What we've witnessed in certain circles over the last 10-15 years is the introduction of a whole new guitar component over which to argue the merits. Move over maple vs. rosewood argument: We now have to talk about nickel silver vs. stainless steel frets!
Fret Material Pros and Cons
Nickel Silver Pros: As mentioned above, nickel silver is the traditional wire used on the beloved classic electric guitars made in the '50s and '60s. Guitar players tend to be funny creatures. We value uniqueness, yet seem to instinctively reject anything that strays from our familiar comfort zones - our favorite songs, our favorite players, our favorite tones. Whatever they used, must be what we should use to make those sounds, right? Just make sure you have your own style, too. A bit of a conundrum, it seems. As this type of wire was suitable for all the classic sounds created by all the guitar heroes, it makes sense to use the same thing for emulating those sounds created by those players. It is a fairly soft metal, easy to bend, shape, file and polish. It is the most popular fret wire by far (it's all most manufacturers use). It has a familiar feel, and there are plenty of players who insist it sounds "warmer" than stainless steel.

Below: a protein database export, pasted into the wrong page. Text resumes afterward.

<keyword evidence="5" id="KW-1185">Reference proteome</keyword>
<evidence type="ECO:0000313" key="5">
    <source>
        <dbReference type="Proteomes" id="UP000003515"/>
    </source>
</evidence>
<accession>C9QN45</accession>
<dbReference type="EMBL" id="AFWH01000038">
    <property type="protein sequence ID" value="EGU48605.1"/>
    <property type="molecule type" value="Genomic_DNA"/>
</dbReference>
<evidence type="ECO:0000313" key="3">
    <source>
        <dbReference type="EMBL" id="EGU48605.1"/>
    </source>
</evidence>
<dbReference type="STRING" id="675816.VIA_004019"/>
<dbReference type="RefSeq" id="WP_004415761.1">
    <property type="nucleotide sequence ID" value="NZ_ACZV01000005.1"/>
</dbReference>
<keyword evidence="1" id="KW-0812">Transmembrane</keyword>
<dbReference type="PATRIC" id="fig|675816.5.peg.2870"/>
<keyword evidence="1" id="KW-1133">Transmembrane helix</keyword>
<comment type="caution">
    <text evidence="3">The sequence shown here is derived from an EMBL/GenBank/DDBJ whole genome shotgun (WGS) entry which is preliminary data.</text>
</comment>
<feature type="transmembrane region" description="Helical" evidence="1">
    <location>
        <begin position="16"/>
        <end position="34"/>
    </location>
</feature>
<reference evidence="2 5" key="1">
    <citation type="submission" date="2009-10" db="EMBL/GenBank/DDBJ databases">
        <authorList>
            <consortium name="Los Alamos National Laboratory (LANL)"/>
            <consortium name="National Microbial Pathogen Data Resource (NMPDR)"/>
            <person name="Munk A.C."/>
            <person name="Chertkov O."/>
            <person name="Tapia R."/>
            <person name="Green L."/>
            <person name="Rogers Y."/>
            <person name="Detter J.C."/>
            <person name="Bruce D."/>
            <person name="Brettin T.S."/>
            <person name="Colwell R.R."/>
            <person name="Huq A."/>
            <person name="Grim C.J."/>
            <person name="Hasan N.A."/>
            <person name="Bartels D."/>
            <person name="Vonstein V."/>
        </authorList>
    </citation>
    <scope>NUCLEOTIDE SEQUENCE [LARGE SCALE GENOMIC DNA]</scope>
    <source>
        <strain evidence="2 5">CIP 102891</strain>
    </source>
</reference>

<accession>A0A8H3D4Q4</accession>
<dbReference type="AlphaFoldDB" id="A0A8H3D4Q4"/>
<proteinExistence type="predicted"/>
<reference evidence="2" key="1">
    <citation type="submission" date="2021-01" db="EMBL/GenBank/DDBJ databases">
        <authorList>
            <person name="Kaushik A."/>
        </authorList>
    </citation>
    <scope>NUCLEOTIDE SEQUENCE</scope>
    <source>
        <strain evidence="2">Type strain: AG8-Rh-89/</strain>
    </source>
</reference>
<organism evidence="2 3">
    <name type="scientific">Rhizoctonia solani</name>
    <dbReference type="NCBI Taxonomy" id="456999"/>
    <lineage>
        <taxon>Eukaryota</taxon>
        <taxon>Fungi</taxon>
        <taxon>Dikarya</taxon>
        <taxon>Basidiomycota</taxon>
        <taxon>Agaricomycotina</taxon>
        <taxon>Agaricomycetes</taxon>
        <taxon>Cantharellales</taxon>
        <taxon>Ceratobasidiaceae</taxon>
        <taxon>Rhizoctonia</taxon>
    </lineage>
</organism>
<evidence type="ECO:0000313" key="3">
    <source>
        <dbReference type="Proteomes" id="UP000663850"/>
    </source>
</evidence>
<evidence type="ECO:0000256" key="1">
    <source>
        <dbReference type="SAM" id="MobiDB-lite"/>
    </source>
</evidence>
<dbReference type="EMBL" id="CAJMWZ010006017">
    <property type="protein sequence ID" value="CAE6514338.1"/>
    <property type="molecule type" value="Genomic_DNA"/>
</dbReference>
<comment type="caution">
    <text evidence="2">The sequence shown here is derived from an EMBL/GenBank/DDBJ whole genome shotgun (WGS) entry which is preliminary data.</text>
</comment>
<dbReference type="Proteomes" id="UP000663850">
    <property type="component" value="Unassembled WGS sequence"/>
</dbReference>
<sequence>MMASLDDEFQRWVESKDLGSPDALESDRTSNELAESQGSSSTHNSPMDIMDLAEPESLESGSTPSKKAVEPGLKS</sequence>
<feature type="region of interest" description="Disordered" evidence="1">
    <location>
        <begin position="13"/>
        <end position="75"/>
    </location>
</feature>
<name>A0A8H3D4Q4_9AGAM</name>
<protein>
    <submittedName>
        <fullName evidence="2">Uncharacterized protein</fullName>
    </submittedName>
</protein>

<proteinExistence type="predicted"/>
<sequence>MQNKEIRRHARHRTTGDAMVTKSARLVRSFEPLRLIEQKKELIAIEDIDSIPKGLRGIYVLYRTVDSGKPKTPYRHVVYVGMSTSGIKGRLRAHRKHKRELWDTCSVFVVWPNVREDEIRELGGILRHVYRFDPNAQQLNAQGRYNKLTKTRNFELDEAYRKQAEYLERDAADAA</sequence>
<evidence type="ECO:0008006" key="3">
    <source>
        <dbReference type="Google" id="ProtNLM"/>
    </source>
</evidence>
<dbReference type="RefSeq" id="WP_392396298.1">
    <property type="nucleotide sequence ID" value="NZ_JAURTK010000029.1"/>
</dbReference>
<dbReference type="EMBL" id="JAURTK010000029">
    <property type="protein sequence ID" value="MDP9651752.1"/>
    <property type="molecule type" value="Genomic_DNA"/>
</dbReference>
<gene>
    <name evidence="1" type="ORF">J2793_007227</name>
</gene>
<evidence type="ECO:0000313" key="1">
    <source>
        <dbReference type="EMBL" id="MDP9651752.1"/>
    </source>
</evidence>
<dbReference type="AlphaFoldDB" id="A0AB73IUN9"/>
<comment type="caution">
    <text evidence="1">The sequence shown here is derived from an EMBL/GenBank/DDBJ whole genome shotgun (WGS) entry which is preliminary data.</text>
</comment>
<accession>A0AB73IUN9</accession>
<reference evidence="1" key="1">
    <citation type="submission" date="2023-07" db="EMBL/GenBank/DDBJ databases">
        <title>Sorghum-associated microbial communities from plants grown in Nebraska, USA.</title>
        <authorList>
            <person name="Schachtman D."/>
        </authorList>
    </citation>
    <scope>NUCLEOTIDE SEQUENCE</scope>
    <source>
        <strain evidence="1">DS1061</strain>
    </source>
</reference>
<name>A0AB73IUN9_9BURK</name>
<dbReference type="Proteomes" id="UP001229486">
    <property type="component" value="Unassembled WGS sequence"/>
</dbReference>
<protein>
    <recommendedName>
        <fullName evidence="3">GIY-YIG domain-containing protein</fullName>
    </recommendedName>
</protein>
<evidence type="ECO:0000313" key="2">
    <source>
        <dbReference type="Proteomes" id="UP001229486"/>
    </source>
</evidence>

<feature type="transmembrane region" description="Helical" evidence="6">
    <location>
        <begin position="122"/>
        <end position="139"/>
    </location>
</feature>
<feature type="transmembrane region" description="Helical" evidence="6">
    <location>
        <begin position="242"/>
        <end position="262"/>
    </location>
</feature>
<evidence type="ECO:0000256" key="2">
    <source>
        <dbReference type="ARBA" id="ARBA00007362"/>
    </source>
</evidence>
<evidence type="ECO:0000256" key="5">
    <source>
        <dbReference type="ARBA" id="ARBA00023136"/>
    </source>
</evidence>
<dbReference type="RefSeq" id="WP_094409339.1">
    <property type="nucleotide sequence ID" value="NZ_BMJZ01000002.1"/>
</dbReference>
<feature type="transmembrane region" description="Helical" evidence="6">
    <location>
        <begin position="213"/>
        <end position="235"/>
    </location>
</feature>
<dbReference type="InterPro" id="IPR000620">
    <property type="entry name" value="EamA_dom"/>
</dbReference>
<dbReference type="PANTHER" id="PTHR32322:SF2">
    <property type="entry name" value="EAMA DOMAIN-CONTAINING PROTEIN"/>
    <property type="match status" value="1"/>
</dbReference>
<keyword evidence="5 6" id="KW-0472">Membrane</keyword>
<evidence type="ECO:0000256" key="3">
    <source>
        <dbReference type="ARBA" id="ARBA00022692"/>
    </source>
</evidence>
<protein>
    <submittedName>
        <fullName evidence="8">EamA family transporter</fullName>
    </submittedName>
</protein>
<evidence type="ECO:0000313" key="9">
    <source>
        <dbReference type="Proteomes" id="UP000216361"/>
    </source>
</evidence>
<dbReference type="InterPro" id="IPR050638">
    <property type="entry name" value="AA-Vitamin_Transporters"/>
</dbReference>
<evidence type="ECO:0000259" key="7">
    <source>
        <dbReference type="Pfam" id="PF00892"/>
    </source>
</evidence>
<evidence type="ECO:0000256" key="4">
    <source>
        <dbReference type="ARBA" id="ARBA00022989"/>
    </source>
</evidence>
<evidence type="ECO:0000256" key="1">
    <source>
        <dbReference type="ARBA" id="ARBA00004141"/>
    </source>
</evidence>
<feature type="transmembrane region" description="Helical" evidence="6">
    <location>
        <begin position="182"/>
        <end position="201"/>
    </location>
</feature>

Nickel Silver Cons: As it is a softer material, it is subject to wear and deformation over time. It is also subject to oxidation and corrosion from moisture in the environment, oils, dirt and acid from contact with human skin as well as a metallurgical reaction (called galling) with strings. The reaction can cause your strings to turn black and your frets to turn green. This in turn causes a gritty, rough feel that can take all the fun out of playing an otherwise stellar instrument. To maintain a freshly polished, smooth feel for fast playing and bends without a gritty or sticky feeling, nickel silver frets often require regular treatment with abrasives or chemicals. Traditionally, 0000 steel wool and Gorgomyte are two common treatments to remove oxidation and polish frets. As frets wear and compress, flat spots and divots appear. This can affect intonation and cause uneven frets, resulting in sub-optimal string action or annoying fret rattles and buzzes. A trip to the tech is often required. A procedure known as a fret level or "grind and polish" is done, which is not a job for amateurs. This maintenance can be costly, and ultimately nickel silver frets will require replacement once there is no longer enough material to level and crown. Expect to spend at least $300 on a quality fret replacement job.
Stainless Steel Pros: Impervious to oxidation and corrosion, stainless steel fret wire NEVER requires polishing! When you get a new guitar with stainless steels frets, the mirror shine and smooth-as-glass surface will remain for years, if not the life of the guitar. The fret crowns remain as the builder intended, without wearing or flattening and without reacting to standard electric guitar strings. Effortless bends with zero friction and extra-long string life are the result, and its something that is often overlooked in the types of discussions in favor of the durability afforded by the superior hardness.